Tuesday, 8 May 2012
City of Truro - the first locomotive to go 100mph, 1903
Built as number 3440 in 1903 at the Great Western Railway's Swindon Works, 'City of Truro' was one of a batch of ten 'City' class express passenger locomotives. On May 9 1904, whilst hauling the 'Ocean Mails' special from Plymouth to London Paddington, 'City of Truro' was timed at 8.8 seconds between two quarter-mile posts along the railway. This corresponds to a time of 102.3mph, making 'City of Truro' the first steam locomotive to travel at 100mph. For the GWR'S safety record, the speed record was kept quiet at first, only the overall time of the run from Plymouth to London was given, however two Plymouth newspapers somehow found out and published the news, saying the train had reached a speed of between 99 and 100 mph, based on the stopwatch timings of a postal worker on the train using his own stopwatch.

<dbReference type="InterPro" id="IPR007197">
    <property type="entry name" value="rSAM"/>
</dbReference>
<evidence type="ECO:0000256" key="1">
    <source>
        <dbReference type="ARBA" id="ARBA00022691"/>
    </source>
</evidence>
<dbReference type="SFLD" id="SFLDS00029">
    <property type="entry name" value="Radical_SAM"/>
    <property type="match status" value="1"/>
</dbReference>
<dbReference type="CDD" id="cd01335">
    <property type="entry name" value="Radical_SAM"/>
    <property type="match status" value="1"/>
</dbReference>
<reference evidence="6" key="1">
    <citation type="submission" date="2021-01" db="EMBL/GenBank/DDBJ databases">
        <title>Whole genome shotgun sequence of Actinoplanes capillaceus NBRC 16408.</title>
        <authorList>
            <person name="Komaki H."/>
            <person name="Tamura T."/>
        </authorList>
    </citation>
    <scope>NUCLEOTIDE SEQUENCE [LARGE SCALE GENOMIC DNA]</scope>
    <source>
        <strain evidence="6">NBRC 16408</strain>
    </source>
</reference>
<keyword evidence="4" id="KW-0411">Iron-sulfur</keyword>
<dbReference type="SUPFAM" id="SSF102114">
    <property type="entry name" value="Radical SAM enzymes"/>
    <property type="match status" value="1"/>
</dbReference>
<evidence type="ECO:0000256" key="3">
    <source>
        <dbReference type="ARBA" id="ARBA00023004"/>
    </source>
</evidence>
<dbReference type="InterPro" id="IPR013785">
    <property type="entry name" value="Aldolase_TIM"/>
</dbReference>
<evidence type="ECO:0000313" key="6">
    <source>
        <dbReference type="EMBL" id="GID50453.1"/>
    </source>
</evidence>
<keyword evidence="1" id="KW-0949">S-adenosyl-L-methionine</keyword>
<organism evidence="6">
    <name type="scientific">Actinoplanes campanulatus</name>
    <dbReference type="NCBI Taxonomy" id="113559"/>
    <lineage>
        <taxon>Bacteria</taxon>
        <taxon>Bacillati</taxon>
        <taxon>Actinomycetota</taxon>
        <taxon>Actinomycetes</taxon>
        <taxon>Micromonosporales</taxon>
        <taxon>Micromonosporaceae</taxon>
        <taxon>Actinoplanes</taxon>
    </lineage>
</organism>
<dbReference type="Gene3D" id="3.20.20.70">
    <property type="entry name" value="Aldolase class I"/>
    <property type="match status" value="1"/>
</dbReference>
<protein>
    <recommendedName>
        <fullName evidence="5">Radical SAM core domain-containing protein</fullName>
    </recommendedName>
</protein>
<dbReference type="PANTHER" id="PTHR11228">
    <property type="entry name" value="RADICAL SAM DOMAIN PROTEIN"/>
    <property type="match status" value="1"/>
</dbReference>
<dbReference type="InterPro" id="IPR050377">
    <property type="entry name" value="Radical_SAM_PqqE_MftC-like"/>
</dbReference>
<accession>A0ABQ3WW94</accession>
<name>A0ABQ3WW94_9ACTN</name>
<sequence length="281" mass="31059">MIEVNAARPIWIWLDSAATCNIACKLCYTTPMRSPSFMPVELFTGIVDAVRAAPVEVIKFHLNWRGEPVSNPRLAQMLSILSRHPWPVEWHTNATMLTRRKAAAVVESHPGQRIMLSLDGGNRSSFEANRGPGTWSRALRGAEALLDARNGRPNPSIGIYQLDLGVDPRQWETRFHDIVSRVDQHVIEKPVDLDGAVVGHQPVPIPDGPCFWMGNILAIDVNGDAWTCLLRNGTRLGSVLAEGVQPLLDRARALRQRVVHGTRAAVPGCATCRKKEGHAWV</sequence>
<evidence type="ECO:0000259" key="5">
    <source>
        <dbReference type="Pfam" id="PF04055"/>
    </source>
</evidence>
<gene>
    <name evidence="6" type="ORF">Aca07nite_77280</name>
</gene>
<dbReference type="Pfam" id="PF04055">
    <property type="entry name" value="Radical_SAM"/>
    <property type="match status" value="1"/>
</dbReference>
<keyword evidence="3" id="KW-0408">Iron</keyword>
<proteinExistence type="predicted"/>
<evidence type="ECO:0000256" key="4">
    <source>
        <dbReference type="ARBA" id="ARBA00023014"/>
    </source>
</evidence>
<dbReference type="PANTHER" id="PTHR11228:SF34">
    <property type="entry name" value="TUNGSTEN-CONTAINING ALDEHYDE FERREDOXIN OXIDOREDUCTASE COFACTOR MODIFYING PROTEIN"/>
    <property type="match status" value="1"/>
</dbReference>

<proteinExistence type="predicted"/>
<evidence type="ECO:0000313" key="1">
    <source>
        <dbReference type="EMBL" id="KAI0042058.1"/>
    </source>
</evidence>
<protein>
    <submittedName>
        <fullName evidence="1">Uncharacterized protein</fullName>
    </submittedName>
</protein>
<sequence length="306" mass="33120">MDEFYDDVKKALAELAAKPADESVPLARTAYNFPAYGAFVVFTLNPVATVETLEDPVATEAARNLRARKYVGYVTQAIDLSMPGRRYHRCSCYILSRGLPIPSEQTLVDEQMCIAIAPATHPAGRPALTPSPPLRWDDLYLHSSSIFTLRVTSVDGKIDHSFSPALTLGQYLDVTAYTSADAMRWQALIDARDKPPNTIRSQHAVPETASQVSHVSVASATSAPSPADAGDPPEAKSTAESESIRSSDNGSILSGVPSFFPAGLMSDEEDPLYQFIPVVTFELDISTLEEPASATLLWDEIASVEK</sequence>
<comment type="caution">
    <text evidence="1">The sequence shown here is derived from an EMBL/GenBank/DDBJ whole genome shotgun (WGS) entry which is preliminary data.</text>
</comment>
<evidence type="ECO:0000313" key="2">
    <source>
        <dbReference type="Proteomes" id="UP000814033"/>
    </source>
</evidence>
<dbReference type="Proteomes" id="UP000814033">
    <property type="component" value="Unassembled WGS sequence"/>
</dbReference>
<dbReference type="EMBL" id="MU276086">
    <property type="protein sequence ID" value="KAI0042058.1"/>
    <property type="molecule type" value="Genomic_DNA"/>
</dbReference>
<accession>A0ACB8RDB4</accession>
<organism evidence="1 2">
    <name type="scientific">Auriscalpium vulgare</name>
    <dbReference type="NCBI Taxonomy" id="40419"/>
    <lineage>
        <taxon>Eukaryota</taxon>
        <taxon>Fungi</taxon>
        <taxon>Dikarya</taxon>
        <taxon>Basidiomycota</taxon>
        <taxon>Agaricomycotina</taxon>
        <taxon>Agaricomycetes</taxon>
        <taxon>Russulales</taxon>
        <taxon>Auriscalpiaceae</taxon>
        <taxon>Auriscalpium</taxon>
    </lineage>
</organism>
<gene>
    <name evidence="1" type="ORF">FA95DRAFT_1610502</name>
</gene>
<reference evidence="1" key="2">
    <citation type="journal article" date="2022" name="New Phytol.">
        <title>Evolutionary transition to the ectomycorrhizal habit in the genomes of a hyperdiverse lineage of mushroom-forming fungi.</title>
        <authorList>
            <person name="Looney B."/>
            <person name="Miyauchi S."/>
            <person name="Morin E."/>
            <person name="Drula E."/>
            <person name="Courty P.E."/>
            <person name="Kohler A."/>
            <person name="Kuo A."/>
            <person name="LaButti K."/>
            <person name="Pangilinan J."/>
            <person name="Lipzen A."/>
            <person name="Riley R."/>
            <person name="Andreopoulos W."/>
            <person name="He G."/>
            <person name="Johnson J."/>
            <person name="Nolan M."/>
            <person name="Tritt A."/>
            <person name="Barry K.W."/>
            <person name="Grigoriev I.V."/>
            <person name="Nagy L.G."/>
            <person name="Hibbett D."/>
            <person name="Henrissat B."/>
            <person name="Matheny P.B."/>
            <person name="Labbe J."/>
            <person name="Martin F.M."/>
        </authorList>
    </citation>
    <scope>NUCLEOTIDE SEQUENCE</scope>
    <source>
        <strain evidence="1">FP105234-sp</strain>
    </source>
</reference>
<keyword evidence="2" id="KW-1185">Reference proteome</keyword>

Although the record was made public, and admitted by the timekeeper in 1905 (but he kept the railway company and locomotive secret, but did admit it was 'City of Truro' in 1908), it wasn't made official by the Great Western Railway until 1922, and from then onwards this famous feat was a well used piece of publicity by the GWR. When the record was set, neither car nor aeroplane (not surprising bearing in mind the official first controlled powered heavier than air flight was made seven months after City of Truro's run) had reached that speed, so City of Truro was the first man made object to travel at 100mph under it's own power.
Owing to it's place in history, 'City of Truro' was preserved, and although it spent the vast majority of it's life in preservation in the colours it wore during the 100mph run including gold lining and red frames, in 2010 'City of Truro' was repainted into the livery it wore from 1912 onwards, which in it's current condition 'City of Truro' most closely resembles, with black frames, and it is in it's 1912 condition that it is seen in these images